When people think of Israel’s food, it’s likely they think of hummus, rugelach or falafel. But there’s a wide range of Israeli dishes that celebrate the country’s culture and heritage. If you’re looking for a way to create memories that will last and to expand your palate as well, consider immersing yourself in the foods of the region, like the ones described below.
In Israel, cholent, otherwise known as Jewish stew, is a slow-cooked meal that is extremely popular during Shabbat. In fact, the recipe was developed over the centuries to align with Jewish laws that prohibit cooking on the Sabbath. According to multiple sources, the dish boils on Friday before the Sabbath and then is placed into a slow cooker or oven on low heat until the next day. Cholent typically includes meat, potatoes, beans, and barley. However, Sephardic Jews often substitute rice for the beans and barley and chicken for the beef. They may also add whole eggs, shell included! Ashkenazi Jews often include a sausage casing or chicken neck skin stuffed with flour.
Jachnun is another dish created out of necessity to abide by Jewish laws regarding the Sabbath. It is a sweet bread from Yemen, typically served on the morning of Shabbat with a side of tomato dip. The rolled and baked dough is left to cook in a slow oven overnight and when finished, has the flaky texture of a croissant. You may find this dish in Tel Aviv, at the Shuk HaCarmel.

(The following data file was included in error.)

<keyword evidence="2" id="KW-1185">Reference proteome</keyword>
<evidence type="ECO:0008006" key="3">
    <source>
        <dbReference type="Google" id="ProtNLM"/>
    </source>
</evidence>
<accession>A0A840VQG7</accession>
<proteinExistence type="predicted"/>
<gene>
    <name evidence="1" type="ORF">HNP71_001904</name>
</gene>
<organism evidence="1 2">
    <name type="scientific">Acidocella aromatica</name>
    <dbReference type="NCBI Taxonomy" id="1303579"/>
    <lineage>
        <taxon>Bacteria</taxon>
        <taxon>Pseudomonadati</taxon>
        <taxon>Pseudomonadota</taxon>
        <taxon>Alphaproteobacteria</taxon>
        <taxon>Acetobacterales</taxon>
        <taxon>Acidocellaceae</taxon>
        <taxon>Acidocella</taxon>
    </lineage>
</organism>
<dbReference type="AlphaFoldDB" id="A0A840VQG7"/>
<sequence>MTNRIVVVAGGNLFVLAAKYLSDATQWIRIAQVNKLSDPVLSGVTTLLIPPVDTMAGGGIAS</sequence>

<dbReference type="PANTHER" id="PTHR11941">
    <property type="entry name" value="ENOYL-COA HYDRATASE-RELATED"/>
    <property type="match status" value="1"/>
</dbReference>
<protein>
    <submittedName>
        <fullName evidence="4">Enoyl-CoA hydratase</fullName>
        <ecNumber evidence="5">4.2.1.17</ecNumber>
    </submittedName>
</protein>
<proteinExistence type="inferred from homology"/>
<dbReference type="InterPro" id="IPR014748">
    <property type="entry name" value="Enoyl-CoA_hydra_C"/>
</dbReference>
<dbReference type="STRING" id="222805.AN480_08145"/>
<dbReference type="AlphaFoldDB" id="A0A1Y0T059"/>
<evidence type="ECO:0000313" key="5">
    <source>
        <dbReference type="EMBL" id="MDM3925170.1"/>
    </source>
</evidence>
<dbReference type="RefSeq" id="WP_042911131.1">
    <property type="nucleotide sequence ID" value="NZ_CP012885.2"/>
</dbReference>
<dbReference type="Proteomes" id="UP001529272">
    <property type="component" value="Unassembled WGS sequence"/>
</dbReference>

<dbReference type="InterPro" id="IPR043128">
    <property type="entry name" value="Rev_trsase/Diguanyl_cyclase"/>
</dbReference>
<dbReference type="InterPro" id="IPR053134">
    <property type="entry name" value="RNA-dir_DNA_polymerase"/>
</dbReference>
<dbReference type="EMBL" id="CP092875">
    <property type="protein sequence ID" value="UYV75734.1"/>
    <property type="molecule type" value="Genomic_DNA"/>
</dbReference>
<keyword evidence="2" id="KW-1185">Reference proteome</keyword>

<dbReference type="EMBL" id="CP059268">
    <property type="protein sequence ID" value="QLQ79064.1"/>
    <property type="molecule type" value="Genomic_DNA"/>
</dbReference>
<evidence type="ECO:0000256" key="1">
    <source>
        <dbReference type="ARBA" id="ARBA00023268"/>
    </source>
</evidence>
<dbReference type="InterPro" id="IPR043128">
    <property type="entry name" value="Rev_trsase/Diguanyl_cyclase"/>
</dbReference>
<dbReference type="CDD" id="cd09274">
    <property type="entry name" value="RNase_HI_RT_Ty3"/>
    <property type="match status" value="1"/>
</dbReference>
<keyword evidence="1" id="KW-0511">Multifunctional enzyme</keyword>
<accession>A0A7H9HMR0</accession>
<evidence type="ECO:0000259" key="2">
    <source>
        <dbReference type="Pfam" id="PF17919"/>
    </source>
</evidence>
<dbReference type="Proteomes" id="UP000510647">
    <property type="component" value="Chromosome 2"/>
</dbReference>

Latkes are traditionally served during Hanukkah, but that doesn’t mean you shouldn’t enjoy this dish year round! There are multiple variations on the traditional pancake recipe, both sweet and savory. Well-known versions include potato latkes and cheese latkes. There are also some more out of the box recipes including corn and red pepper latkes, mushroom-pecan latkes, and even sweet potato latkes with cinnamon.
This gelatinous pudding is a very popular dish in Israeli kitchens. You’ll find it in the street markets and restaurants of Israel. There are several versions of this dish: a dairy-free version, a dairy version, and a chocolate option. It is also known to have been often flavored with rosewater.
Matbucha is a dish of stewed tomatoes, red peppers, garlic, and onions. In Israeli kitchens, cooks make their own adjustments to matbucha – adding a variety of vegetables and garnishes. This dish is often served as a dip for pita bread or vegetables.
This rice-like pasta was invented in the 1940s by Israel’s first Prime Minister David Ben-Gurion. Being very popular amongst children, the pasta is often sold in ring, star and heart shapes. Variations are made from white flour, whole wheat, and spelt flour. It is often prepared with onions and garlic or even meats and vegetables and then fried.
Shawarma is shredded meat often served in a pita. Meats used in shawarma include lamb, chicken, turkey, beef or veal. This is a very popular street food, available at vendors in markets and tourist areas. The dish also includes shredded vegetables and condiments.
Originally posted at Gil Travel.